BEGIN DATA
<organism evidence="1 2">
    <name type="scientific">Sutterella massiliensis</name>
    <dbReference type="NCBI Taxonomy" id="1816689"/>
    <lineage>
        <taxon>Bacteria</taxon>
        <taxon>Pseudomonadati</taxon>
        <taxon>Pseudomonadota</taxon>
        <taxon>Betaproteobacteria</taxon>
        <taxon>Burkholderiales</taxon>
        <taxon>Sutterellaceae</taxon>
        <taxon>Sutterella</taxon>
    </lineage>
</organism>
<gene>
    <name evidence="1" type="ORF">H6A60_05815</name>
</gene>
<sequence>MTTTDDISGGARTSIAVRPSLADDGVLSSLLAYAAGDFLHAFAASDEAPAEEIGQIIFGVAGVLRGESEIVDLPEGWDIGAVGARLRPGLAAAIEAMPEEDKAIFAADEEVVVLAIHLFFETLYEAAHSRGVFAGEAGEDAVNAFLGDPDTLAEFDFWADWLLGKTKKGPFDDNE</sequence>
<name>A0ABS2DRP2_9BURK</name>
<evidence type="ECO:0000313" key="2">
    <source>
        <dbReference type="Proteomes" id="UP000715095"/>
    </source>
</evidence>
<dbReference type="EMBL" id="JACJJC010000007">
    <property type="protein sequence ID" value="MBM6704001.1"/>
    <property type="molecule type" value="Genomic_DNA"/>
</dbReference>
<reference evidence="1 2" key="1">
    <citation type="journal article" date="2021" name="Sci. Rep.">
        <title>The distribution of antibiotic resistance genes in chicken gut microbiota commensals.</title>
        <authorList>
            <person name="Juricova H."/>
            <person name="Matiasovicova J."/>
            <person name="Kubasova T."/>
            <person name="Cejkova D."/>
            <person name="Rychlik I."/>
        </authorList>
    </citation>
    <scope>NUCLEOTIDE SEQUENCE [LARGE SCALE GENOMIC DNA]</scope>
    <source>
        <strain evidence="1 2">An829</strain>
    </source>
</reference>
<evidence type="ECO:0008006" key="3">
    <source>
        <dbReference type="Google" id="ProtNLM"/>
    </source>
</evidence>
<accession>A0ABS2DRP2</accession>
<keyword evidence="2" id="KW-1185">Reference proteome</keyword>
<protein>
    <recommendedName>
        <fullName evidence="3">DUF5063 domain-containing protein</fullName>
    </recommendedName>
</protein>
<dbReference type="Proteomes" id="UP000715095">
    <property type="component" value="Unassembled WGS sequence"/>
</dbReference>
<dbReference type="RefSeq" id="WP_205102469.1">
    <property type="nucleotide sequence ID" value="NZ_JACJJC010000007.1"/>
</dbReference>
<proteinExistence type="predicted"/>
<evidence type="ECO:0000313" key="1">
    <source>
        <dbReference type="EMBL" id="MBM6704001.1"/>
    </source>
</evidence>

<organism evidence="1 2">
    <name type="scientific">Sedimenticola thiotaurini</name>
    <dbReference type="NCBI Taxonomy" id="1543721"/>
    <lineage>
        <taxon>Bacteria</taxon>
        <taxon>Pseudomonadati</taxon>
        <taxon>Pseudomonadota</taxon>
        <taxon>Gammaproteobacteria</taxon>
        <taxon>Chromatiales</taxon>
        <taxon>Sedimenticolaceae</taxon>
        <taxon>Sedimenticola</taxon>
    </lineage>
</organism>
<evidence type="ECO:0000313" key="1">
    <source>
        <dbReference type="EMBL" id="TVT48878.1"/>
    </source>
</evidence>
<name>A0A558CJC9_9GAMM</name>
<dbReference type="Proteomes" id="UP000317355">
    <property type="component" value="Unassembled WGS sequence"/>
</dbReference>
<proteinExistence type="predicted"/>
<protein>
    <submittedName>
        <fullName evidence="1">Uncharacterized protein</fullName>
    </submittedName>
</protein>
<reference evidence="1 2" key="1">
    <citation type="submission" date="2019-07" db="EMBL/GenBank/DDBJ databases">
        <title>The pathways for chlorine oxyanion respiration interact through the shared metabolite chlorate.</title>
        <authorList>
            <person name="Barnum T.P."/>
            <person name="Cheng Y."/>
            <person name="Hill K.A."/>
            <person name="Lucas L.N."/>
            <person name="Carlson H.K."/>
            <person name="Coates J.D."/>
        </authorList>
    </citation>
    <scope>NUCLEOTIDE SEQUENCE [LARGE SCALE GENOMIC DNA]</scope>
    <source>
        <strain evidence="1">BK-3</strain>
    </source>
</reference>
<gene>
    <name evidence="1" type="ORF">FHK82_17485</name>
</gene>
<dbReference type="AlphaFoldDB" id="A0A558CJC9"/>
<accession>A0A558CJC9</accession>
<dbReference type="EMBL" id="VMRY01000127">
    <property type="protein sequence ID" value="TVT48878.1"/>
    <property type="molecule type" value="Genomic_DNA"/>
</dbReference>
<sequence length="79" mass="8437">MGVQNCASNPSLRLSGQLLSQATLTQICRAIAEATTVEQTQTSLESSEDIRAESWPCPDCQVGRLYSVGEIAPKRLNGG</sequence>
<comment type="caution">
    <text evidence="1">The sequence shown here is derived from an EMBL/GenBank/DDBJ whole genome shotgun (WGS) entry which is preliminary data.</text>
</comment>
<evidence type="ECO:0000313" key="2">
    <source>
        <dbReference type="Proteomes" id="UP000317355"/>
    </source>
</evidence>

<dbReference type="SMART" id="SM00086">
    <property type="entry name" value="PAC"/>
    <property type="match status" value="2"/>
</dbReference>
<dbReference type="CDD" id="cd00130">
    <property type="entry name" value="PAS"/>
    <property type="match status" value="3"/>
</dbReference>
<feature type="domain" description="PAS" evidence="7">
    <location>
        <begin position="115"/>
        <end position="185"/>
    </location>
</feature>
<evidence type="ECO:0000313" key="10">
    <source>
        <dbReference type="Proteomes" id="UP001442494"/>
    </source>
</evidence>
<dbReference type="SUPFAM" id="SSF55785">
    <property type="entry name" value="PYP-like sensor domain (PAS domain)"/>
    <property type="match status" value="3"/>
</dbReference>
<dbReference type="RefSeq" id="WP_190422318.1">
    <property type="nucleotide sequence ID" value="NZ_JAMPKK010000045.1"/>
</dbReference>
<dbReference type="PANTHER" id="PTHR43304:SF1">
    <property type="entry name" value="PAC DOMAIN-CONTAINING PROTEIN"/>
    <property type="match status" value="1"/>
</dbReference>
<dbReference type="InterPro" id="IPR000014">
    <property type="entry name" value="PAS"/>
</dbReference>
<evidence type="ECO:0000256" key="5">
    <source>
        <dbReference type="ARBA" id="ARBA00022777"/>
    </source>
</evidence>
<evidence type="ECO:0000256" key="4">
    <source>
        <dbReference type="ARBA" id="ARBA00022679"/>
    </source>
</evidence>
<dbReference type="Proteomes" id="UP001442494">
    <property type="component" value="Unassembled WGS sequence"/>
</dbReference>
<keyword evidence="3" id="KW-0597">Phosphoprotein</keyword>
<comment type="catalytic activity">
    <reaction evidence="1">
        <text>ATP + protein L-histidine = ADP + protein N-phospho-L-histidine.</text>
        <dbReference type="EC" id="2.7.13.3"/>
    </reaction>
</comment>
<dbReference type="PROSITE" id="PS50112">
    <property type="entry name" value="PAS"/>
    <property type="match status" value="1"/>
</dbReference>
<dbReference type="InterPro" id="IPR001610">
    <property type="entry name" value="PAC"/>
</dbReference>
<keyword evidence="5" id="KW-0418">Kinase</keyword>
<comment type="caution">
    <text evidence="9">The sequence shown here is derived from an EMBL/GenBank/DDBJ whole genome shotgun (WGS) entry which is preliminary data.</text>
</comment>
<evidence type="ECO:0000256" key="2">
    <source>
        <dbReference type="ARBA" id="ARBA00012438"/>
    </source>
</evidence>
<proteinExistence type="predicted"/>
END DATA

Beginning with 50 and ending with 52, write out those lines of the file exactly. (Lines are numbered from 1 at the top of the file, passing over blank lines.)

<keyword evidence="2" id="KW-1185">Reference proteome</keyword>
<protein>
    <recommendedName>